Did you know that surgery is usually only recommended after a thorough evaluation and discussion of the benefits and risks of the procedure?
  • Surgery to remove the prostate and some of the tissue around it is an option when the cancer has not spread beyond the prostate gland. This surgery is called radical prostatectomy. It can also be done with robotic surgery.
  • Possible problems after the surgeries include difficulty controlling urine or bowel movements and erection problems.

Did you know that Radiation therapy uses high-powered x-rays or radioactive seeds to kill cancer cells?
Radiation therapy works best to treat prostate cancer that has not spread outside of the prostate. It may also be used after surgery, if there is a risk that prostate cancer cells may still be present. Radiation is sometimes used for pain relief when cancer has spread to the bone.
External beam radiation therapy uses high-powered x-rays pointed at the prostate gland.
  • It is done in a radiation oncology center usually connected to a hospital. You will come to the center from home 5 days a week for the treatments. The therapy lasts for 6 -8 weeks.
  • Before treatment, a therapist will mark the part of the body that is to be treated with a special pen.
  • The radiation is delivered to the prostate gland using a device that looks like a normal x-ray machine. The treatment itself is generally painless.
  • Side effects may include impotence, incontinence, appetite loss, fatigue, skin reactions, rectal burning or injury, diarrhea, bladder urgency, and blood in urine.
Prostate brachytherapy involves placing radioactive seeds inside the prostate gland.
  • A surgeon inserts small needles through the skin behind your scrotum to inject the seeds. The seeds are so small that you don't feel them. They can be temporary or permanent.
  • Brachytherapy is often used for men with smaller prostate cancer that is found early and is slow-growing.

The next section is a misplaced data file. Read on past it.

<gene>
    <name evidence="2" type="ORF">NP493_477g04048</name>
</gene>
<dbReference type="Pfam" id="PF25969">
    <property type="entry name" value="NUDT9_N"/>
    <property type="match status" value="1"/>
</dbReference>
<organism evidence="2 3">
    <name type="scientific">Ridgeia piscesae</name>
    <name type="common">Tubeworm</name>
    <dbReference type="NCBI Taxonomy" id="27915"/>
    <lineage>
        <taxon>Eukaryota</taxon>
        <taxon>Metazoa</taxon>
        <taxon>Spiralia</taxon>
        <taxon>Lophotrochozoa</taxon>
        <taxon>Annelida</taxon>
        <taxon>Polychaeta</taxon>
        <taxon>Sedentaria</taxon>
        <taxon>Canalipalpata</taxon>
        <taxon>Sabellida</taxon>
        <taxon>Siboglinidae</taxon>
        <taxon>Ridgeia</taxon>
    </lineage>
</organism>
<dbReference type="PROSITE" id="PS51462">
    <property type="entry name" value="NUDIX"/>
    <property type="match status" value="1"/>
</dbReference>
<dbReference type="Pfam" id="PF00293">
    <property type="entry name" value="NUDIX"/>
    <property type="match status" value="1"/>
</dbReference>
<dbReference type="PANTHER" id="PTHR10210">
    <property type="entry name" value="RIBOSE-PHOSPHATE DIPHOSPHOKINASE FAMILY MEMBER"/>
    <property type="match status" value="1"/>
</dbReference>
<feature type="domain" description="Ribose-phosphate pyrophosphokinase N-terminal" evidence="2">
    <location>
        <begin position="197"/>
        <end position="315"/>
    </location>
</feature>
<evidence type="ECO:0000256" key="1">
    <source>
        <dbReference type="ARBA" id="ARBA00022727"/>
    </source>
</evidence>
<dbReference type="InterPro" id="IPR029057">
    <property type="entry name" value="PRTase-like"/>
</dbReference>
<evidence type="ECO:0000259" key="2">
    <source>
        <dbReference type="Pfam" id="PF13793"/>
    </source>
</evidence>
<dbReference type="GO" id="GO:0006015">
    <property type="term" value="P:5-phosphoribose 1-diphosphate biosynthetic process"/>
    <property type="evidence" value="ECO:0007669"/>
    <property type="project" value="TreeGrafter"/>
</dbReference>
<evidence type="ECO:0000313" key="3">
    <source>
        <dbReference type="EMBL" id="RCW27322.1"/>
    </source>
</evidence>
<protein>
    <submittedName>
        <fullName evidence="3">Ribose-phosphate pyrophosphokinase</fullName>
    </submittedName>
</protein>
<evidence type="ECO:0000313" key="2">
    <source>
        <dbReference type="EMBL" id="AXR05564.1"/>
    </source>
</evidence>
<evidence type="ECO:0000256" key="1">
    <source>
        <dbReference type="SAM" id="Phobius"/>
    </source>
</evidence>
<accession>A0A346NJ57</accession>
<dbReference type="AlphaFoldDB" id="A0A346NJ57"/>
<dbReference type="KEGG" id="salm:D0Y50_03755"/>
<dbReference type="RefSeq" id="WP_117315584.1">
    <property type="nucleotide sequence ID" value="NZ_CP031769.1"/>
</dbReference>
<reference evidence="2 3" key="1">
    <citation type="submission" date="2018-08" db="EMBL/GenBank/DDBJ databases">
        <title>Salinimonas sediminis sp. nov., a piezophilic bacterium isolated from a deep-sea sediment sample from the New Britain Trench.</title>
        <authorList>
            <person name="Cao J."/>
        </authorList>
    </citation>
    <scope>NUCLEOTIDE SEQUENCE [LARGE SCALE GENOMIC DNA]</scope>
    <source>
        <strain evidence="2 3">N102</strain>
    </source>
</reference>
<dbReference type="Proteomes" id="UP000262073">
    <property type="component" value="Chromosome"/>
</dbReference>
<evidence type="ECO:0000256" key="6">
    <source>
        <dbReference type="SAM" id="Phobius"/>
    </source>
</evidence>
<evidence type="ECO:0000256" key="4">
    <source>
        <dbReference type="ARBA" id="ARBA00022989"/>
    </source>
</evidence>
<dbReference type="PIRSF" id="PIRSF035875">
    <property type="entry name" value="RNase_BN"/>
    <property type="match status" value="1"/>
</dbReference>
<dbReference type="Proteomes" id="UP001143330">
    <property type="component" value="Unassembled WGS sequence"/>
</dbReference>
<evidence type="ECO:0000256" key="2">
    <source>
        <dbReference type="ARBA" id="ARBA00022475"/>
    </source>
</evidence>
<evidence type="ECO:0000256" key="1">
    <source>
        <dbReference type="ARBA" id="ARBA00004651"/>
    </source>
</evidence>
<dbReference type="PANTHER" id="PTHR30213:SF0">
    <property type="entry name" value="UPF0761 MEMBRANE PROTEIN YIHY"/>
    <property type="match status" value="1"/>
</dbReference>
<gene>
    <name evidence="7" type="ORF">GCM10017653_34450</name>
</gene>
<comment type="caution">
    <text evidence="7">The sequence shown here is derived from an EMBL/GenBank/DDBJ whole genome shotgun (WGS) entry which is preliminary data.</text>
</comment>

• It also may be given with external beam radiation therapy for some patients with more advanced cancer.
  • Side effects may include pain, swelling or bruising in your penis or scrotum, red-brown urine or semen, impotence, incontinence, and diarrhea.
Did you know that Proton therapy is another kind of radiation used to treat prostate cancer?

Did you know that doctors aim proton beams at a tumor, so there is less damage to the surrounding tissue?

Did you know that Testosterone is the body's main male hormone?

Did you know that Prostate tumors need testosterone to grow?

Did you know that Hormonal therapy is any treatment that decreases the effect of testosterone on prostate cancer?

Did you know that Hormonal therapy treatments can prevent further growth and spread of cancer?

Did you know that Hormone therapy is mainly used in men whose cancer has spread to help relieve symptoms?

Did you know that there are two types of drugs used for hormone therapy?

Did you know that the primary type is called a luteinizing hormone-releasing hormones (LH-RH) agonist?
  • These medicines block the body from making testosterone. The drugs must be given by injection, usually every 3 - 6 months.
  • They include leuprolide, goserelin, nafarelin, triptorelin, histrelin, buserelin, and degarelix.
  • Possible side effects include nausea and vomiting, hot flashes, anemia, lethargy, osteoporosis, reduced sexual desire, decreased muscle mass, weight gain, and impotence.
The other medications used are called androgen-blocking drugs.
  • They are often given along with the above drugs.
  • They include flutamide, bicalutamide, and nilutamide.
  • Possible side effects include erectile dysfunction, loss of sexual desire, liver problems, diarrhea, and enlarged breasts.
Did you know that Chemotherapy and immunotherapy are used to treat prostate cancers that no longer respond to hormone treatment?

Did you know that an oncology specialist will usually recommend a single drug or a combination of drugs?

Did you know that after treatment for prostate cancer, you will be closely watched to make sure the cancer does not spread?

Did you know that this involves routine doctor check-ups, including serial PSA blood tests (usually every 3 months to 1 year)?

Did you know that many patients with prostate cancer that has not spread can be cured, as well as some patients whose cancer has not spread very much outside the prostate gland?

Did you know that patients who cannot be cured, hormone treatment can extend their life by many years?
Did you know that complications of prostate cancer are mostly due to different treatments?
Did you  know that following a vegetarian, low-fat diet or one that is similar to the traditional Japanese diet may lower your risk for prostate cancer?

Did you know that eating foods high in omega-3 fatty acids also help fight prostate cancer?.


Now if you didn't know, now you know...